The analysis showed that 1.4 % of those surveyed had severe visual impairment and 0.84 % were blind. The main cause of blindness was cataracts, which represented a total of 66.8 % of the blind persons identified. The second major cause of blindness was postoperative complications of cataract surgery (5.3 %) (14). The high complication rate of these operations was partly due to the fact that a method dating back more than 2000 years, known as couching, was still being used (15). The method, which entails using a sharp instrument to push the cataractous lens to the bottom of the eye, poses a high risk of serious complications. The third major cause of blindness was the sequelae due to untreated trachoma leading to corneal scarring, often combined with cataracts.
Albert Kolstad at Geta Eye Hospital in the early 1990s. Photo: Terje Iversen, The Norwegian Association of the Blind and Partially Sighted
National Programme for the Prevention and Control of Blindness
The nationwide survey concluded that blindness and visual impairment could best be reduced through cataract surgery and treatment of trachoma (13). In conjunction with the Nepalese government and the WHO, the NNJS made plans for the development of a nationwide programme for the prevention and treatment of the major eye diseases. Since cataract treatment barely existed outside the capital, Kathmandu, the development of a nationwide service for cataract surgery became the first priority.
Several countries helped with funding and medical expertise. Albert Kolstad ensured that Norway contributed, first through the Norwegian Humanist Association, and later Norwegian Church Aid with funding from the Norwegian Agency for Development Cooperation (Norad).
In September 1981, Kolstad conducted a detailed study of the prevalence of trachoma along the border with India in western Nepal. At the same time, he began a laborious effort to establish an eye hospital in the region. A suitable site in Geta was secured, and here the first eye hospital outside Kathmandu was built. The building work posed considerable challenges, but as early as autumn 1982, the hospital was completed.
Geta Eye Hospital
During its first years of operation the hospital was dependent on eye surgeons recruited from abroad. The hospital’s main work consisted of cataract surgery in addition to upper eyelid surgery for correction of entropion, the most important late complication of trachoma, and surgical treatment of glaucoma.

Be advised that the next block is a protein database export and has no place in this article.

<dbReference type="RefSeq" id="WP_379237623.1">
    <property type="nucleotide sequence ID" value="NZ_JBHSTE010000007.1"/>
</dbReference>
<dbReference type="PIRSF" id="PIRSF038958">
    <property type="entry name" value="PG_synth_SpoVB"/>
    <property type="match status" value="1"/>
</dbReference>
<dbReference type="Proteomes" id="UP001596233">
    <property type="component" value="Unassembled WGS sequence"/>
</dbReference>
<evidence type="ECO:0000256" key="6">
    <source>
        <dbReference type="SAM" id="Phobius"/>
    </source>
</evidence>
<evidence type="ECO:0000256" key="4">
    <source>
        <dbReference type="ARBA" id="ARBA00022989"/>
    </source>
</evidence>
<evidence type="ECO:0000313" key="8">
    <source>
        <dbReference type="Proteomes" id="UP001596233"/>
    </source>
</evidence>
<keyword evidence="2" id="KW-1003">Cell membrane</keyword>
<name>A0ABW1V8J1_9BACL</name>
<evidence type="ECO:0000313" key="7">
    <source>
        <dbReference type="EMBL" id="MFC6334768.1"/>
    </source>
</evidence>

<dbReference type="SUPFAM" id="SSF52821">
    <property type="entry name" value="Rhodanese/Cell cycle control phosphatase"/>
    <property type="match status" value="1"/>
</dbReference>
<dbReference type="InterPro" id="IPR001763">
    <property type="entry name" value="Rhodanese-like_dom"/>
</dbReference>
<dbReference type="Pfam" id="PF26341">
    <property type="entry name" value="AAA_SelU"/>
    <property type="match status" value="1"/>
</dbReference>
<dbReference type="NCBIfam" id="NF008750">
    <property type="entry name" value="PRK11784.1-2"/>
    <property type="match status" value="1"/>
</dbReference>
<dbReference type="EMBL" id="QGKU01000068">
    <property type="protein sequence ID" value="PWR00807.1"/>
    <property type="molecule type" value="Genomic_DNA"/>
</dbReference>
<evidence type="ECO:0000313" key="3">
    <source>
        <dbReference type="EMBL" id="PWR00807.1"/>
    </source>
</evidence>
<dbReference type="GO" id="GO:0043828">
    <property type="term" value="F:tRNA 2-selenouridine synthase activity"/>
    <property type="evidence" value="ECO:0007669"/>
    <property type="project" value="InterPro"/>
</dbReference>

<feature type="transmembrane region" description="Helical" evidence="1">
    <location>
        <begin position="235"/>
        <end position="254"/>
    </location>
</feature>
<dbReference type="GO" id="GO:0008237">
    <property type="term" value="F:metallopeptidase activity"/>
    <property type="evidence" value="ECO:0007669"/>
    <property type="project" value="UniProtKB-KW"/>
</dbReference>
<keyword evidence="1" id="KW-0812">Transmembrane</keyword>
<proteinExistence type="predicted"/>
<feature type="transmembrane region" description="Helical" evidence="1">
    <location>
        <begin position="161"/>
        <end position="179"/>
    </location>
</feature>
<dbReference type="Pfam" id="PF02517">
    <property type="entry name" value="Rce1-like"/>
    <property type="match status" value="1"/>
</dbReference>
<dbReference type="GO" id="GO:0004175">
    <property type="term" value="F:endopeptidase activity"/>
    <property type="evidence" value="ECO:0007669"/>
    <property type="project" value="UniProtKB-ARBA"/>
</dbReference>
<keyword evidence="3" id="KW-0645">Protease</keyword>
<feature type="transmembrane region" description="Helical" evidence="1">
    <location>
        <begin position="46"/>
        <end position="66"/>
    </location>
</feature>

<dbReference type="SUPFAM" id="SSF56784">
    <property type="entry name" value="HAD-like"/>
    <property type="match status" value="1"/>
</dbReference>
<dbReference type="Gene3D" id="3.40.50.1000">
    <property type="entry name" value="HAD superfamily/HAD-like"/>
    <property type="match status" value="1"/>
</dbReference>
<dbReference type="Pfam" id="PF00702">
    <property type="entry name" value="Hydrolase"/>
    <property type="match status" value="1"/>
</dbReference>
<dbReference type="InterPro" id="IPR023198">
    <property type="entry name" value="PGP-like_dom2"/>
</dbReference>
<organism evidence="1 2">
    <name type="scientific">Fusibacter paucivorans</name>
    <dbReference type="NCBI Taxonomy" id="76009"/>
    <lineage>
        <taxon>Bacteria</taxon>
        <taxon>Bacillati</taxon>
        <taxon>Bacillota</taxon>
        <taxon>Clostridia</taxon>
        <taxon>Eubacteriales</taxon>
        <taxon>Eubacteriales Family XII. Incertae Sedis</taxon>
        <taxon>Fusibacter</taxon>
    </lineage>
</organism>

An eye hospital was also established in the mountainous regions northeast of Geta. The hospital, which serves large numbers of villages in Dang, western Nepal’s largest valley, and the mountainous regions surrounding it. was named after the river Rapti which flows through the valley.
According to the Nepal Ophthalmic Society, in 1981 Nepal had a total of seven ophthalmologists – one per 2.36 million people – and 16 hospital beds dedicated to eye patients. In 2002 there were 100 ophthalmologists – one per 250 000 people – and 16 eye hospitals distributed throughout the country.
Map of Nepal showing outlying areas
Over a four-year period from 2006 to 2010, a nationwide ophthalmic survey of the population was conducted using the Rapid Assessment method (16). The survey showed that the number of blind people in the population had been reduced by more than half since 1981 – from 0.86 % to 0.35 % (17). The study also showed that the quality of cataract surgery in Rapti and Geta was the best in the country measured in terms of the degree of visual improvement after completion of surgery. Data from a comprehensive regional study of lens surgery conducted in the 1990s showed that 80 % of those that had undergone cataract surgery at Rapti Eye Hospital had normal vision two years after completion of surgery (18). On a national basis, the coverage of eye surgery – Cataract Surgical Coverage (CSC) – increased from 35 % to 86 % among those who were defined as blind. The areas belonging to Rapti and Geta went from having the lowest coverage to the best coverage for cataract surgery on a national basis (19).
The Eye Care Programme in Nepal shows how it is possible to build a nationwide specialist surgical service in a short period of time. Due to the open border between India and Nepal, both Nepalese citizens and Indians living along the border received a new and much sought-after service. Thanks to the foresighted and pragmatic approach of local forces in Nepal, with support from enthusiastic colleagues and organisations in eight countries, Nepal now has one of the best and most comprehensive eye care services in the region. Geta Eye Hospital is a prime example of this. Today it is a modern, internationally recognised treatment centre that examines more than 100 000 patients and carries out some 28 000 eye surgery procedures annually (20).